Several weeks ago I went to hear Darryl Denis, Secwepemc author, actor and comedian. Yes, he made us laugh, but there was much difficult truth to hear behind his humour. He talked about the legacy of residential schools where indigenous children were told that their stories of creation were just myths and lies and they needed to believe the real logical truth about God making a man out of dirt, and then making him fall asleep and taking a rib from his side and making that into a woman. And then there was this story of everybody living in one place and speaking the same language, deciding to build a tower up to heaven, and God coming along and knocking the building down and mixing up their languages so they wouldn’t understand one another… Genesis 11:1-9 Yup, we’ve got some weird stories…
Theologian John Dominic Crossan said: “My point, once again, is not that those ancient people told literal stories and we are now smart enough to take them symbolically; but that they told them symbolic and we are now dumb enough to take them literally.”
Today, the Christian church celebrates the Holy Spirit filling the disciples and empowering them to speak and be understood by a very diverse crowd of people. `Rushing wind, tongues of flame’ – limited language to express the inexpressible. Whatever was experienced, Pentecost in contrast to the tower of Babel, says, `We can’t do it all on our own – without missing a connection far greater than all our wisdom, all our technology etc. The gift of the Spirit is that we can better understand the Divine and recognize the divine spark in one another.
Step 6 recognizes that there is something bigger than us that can help get our self-destructive ego out of the way. Step 6, on the road to recovery, says, after admitting the exact nature of our wrongs to God, our self and another human being (last week), that we “Were entirely ready to have God remove all of these defects of character. “ So which comes first, the chicken or the egg? Which comes first – taking responsibility for our faults or trusting God to remove them? Which is it – grace or responsibility? Richard Rohr says they both come first.
Step 6 recognized that we have to work to see our many resistances, excuses, and blockages, but then we have to fully acknowledge that God alone can do the “removing.” p52
Rohr suggests that the Protestant reformation came about in part because of trying to divide the chicken and the egg… At the time of Reformation, about 500 years ago, Pope Leo X, favoured the epistle to the Philippians, which says we are to `work for our salvation with fear and trembling.’ Phil. 2:12 (you can guess how that’s been misused over the years to excuse many atrocities.)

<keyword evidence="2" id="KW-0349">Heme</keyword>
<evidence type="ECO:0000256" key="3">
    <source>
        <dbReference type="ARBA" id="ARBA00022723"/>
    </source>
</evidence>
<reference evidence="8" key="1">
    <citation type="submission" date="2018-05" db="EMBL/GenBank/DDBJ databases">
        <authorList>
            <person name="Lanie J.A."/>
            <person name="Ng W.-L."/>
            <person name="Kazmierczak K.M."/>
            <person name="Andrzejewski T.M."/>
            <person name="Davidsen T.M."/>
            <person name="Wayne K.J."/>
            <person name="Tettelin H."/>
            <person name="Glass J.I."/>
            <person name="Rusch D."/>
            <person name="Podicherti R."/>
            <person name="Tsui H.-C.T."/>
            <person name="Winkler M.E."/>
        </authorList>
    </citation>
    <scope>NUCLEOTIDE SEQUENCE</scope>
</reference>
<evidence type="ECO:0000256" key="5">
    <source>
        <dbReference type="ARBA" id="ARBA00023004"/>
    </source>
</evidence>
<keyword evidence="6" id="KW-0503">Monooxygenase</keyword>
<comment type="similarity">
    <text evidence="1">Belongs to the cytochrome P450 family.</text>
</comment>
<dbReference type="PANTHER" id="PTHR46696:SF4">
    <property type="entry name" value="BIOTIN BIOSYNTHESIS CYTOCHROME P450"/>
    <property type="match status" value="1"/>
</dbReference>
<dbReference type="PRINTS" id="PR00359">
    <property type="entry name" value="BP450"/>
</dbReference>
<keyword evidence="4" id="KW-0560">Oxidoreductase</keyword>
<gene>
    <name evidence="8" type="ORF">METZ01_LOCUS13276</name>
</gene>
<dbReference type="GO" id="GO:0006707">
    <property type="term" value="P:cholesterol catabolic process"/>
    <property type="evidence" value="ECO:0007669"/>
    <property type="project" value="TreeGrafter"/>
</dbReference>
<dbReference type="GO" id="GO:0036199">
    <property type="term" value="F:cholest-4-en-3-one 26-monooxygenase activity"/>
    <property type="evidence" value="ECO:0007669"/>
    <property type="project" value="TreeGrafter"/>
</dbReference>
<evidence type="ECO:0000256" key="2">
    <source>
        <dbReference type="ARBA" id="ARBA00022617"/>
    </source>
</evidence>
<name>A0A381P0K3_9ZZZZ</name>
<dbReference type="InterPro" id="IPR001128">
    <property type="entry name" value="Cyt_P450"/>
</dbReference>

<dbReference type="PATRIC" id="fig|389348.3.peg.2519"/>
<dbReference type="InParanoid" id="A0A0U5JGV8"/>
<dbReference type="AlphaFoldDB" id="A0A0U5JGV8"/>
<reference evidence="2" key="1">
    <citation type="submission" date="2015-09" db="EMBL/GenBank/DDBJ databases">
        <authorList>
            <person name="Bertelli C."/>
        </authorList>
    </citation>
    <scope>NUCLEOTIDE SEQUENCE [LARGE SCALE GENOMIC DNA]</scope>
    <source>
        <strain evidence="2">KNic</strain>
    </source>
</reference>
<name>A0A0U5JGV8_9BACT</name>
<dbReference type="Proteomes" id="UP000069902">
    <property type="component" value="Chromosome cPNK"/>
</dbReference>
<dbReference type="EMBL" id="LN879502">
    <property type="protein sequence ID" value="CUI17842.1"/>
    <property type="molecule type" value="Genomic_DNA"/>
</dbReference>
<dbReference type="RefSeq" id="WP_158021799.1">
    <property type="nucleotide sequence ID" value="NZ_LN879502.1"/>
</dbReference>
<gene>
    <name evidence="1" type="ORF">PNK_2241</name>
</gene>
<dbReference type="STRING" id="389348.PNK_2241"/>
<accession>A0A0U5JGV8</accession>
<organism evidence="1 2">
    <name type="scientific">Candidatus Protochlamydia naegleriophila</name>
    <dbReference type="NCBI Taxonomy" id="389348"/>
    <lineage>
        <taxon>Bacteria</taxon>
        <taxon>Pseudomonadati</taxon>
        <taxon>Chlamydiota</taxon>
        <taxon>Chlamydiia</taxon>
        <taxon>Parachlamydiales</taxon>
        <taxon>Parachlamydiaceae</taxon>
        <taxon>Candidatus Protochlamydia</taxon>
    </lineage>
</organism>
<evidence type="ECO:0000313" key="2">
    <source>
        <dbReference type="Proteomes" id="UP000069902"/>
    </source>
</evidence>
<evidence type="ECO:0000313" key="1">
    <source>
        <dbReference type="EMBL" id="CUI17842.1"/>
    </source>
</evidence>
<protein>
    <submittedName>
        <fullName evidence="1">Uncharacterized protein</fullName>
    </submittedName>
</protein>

Martin Luther, guilt- ridden for never feeling he was good enough, was smitten by reading Romans 11:6, “We are saved through grace, not through works.” Same Bible – but they sure weren’t going to agree on anything. It was one or the other, never `both and.’
If you should happen to walk into a fast food restaurant, they are always offering you `combos’. Soup, bun, coffer and a donut. If you say, ‘Well, I don’t’ really want a donut’, they point out that it’s cheaper to get the donut, than to pay for the stuff you do want separately. I tell you that just to point out that Step 6 is like ordering the Combo. `Yes, I’ll have the combo, please.’ And the combo is this:
“The waiting, the preparing of the mind for `chance’, the softening of the heart, the deepening of expectation and desire, the `readiness’ to really let go, the recognition that I really do not want to let go, the actual willingness to change, is the work of weeks, months, and years…
Ansel Adams, the famed photographer would waits hours or days for the perfect circumstances and ideal light to take his iconic photos. He said “Chance favours the prepared mind.” p54
Transformation favours the prepared heart – and this is why we sing all these variations of `Come, Holy Spirit’- we’re trying to keep ourselves open, we’re trying to woo God. We are trying to have the courage to let God remove the defects of character.
I have to admit, I struggle with the whole language of `defects of character.’ It makes me thing of a manufacturing defect in car. “Yes, we are recalling the 1958 Austin. It needs an attitude adjustment!”
It’s there, in the gospels, if we want to look. And yes, it is an attitude adjustment. It’s Mary, at the beginning of her pregnancy, saying, `Let it be done to me, according to Your will.’ It’s there at the end of Jesus’ ministry, in the garden of Gethsemane, `Let it be done to me, according to Your will.’ It’s there in the Lord’s prayer, “… Your will be done, on earth as it is in heaven…”
May we strive to be open to the change the Divine will call us to, readying our hearts for God’s visitation. Rohr says, “God is humble and never comes if not first invited, but God will find some clever way to get invited.”
May we have the courage to leave our hearts open. Amen.